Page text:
To celebrate his fifty years on the throne, he ordered a portrait of himself made for the occasion. When the cover was removed from the picture, the king got angry: “This is how you paint an honored king?” Immediately he punished the painter.
A few months later the king threw another party and again he ordered a portrait of himself. The portrait revealed the king in all his glory and splendor, straight legs, erect spine, and beautiful eyes. The king was offended: “This person resembles me, but it is not me.” Immediately he ordered the artist to be punished.
At the final party of the fiftieth-year celebration, the king’s men searched for another artist, but they were all terrified to paint the king’s picture except for one old and wise painter from a distant village. He bravely agreed to paint the king’s portrait.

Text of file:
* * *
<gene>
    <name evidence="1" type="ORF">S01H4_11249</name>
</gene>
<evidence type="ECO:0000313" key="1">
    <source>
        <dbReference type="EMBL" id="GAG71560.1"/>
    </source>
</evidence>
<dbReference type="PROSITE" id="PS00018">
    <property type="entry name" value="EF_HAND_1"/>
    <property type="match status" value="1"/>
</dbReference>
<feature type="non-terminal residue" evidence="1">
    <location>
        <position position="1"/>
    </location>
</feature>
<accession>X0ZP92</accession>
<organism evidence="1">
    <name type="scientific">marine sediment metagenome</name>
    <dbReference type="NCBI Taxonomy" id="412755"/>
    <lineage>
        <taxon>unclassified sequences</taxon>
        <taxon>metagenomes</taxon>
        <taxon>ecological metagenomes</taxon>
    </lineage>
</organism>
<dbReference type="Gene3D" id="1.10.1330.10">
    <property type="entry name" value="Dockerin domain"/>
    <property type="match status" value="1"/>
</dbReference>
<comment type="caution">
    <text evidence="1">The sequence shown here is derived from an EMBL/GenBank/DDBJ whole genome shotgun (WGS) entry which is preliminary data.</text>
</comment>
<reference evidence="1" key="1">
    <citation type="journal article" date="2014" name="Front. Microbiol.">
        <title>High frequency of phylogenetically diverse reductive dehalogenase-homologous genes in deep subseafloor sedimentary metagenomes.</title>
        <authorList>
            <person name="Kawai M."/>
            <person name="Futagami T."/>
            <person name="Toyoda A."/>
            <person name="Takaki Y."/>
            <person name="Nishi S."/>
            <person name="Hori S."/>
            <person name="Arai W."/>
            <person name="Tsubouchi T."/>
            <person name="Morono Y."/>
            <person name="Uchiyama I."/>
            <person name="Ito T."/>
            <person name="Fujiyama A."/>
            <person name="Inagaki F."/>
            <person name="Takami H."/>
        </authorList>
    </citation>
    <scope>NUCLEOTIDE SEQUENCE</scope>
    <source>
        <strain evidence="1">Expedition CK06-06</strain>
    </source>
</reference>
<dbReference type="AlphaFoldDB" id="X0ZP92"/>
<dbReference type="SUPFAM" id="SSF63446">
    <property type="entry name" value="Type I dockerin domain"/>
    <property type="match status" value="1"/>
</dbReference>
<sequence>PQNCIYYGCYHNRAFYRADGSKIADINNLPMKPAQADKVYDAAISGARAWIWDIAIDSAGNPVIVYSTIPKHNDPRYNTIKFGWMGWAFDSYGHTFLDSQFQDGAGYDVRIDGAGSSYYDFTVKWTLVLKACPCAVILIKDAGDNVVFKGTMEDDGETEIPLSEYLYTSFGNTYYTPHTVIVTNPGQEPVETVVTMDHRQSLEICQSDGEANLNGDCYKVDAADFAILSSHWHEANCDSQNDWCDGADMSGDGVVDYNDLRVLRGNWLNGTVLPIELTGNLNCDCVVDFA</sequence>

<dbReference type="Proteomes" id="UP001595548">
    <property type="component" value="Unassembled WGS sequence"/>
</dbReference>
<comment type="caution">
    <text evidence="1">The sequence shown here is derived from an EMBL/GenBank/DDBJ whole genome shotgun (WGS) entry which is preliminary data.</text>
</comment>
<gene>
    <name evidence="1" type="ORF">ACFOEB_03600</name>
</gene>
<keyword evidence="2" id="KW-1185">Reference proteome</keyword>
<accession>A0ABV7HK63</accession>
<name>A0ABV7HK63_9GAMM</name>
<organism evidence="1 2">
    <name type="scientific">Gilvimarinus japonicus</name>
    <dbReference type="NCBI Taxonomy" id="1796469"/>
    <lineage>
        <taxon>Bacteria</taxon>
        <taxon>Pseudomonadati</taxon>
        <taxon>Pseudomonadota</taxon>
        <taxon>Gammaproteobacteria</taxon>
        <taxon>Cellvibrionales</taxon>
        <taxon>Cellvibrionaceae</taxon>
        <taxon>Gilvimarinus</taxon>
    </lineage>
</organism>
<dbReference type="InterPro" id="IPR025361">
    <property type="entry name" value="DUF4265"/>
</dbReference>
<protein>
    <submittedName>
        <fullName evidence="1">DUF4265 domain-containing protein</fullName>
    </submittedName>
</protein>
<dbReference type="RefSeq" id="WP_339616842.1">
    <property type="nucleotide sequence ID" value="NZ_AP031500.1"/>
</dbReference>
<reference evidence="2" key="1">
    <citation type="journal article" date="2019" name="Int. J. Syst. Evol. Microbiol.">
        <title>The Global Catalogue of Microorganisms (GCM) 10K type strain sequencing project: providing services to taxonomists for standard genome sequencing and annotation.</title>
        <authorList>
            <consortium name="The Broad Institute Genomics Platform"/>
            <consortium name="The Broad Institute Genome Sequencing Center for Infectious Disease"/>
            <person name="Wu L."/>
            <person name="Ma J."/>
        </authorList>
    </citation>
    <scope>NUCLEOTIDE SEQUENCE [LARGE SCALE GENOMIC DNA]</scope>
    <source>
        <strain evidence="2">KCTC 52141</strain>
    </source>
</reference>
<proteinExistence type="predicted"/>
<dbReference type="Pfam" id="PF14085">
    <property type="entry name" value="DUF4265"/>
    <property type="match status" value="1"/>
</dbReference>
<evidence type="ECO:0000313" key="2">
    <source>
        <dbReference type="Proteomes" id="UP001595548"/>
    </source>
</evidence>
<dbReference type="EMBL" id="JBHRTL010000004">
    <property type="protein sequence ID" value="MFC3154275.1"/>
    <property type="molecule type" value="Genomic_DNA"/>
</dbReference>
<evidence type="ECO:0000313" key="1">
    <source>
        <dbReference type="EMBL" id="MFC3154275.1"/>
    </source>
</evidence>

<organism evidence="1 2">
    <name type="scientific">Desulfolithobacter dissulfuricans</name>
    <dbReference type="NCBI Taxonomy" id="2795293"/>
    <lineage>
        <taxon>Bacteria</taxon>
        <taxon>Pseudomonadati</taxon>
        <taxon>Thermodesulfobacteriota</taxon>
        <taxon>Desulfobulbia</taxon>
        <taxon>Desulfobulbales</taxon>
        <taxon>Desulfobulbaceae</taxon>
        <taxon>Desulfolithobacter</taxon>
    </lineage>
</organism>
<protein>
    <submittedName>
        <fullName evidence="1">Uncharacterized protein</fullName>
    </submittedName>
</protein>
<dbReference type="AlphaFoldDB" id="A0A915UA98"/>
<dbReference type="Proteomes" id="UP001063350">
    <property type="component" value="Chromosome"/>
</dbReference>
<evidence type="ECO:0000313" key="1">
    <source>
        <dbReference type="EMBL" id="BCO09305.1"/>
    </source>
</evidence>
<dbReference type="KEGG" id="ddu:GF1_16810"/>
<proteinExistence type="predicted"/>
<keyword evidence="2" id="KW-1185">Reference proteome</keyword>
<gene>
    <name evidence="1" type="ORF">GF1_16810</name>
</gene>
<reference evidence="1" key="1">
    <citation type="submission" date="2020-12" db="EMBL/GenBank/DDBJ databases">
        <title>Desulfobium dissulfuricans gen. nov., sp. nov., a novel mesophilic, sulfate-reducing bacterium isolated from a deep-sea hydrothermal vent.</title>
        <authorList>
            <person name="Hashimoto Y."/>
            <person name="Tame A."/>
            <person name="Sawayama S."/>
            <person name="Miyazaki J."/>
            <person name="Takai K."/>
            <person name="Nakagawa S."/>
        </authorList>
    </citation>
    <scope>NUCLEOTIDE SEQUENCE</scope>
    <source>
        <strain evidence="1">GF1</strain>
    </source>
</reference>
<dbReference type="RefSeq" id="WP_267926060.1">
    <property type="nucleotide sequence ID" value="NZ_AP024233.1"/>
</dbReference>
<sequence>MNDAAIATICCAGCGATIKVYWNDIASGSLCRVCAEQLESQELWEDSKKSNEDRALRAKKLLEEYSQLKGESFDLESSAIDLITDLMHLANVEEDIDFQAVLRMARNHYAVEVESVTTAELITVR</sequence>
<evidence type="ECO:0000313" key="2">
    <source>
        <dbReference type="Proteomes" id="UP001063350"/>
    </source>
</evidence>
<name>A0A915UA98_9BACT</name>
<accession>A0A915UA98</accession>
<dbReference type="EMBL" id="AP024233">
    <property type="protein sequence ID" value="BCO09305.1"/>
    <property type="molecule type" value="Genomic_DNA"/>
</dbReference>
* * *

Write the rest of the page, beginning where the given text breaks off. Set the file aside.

When the cover was lifted, the portrait revealed the king riding on horseback with his bad leg covered by the horse. It was a frontal view so his back was not visible, and he was wearing a pair of binoculars which hid his protruding eye. Everybody loved it, including the king, and the artist was greatly rewarded.
A key to a successful marriage is to cover up our spouse’s failings so they don’t stand out and are not even visible, and we do this by looking at the good in one’s wife and the positive things she does, despite her shortcomings and limitations.
The king in the story was holding binoculars, riding on a horse, and the hunchback was totally unnoticeable because of the angle. What a pleasant king was portrayed there! It’s the same in a marriage. My wife doesn’t respect me enough? Look how hard she works to care for the children and how exhausted she is! How should she have time for me?? Similarly, it is said (Proverbs 10:12): “Over all sins, cover with love.”
Adapted from 'Happily Married – The Complete Guide to a Successful Jewish Marriage' For Men, by Rabbi Zamir Cohen. Click Here to Buy Now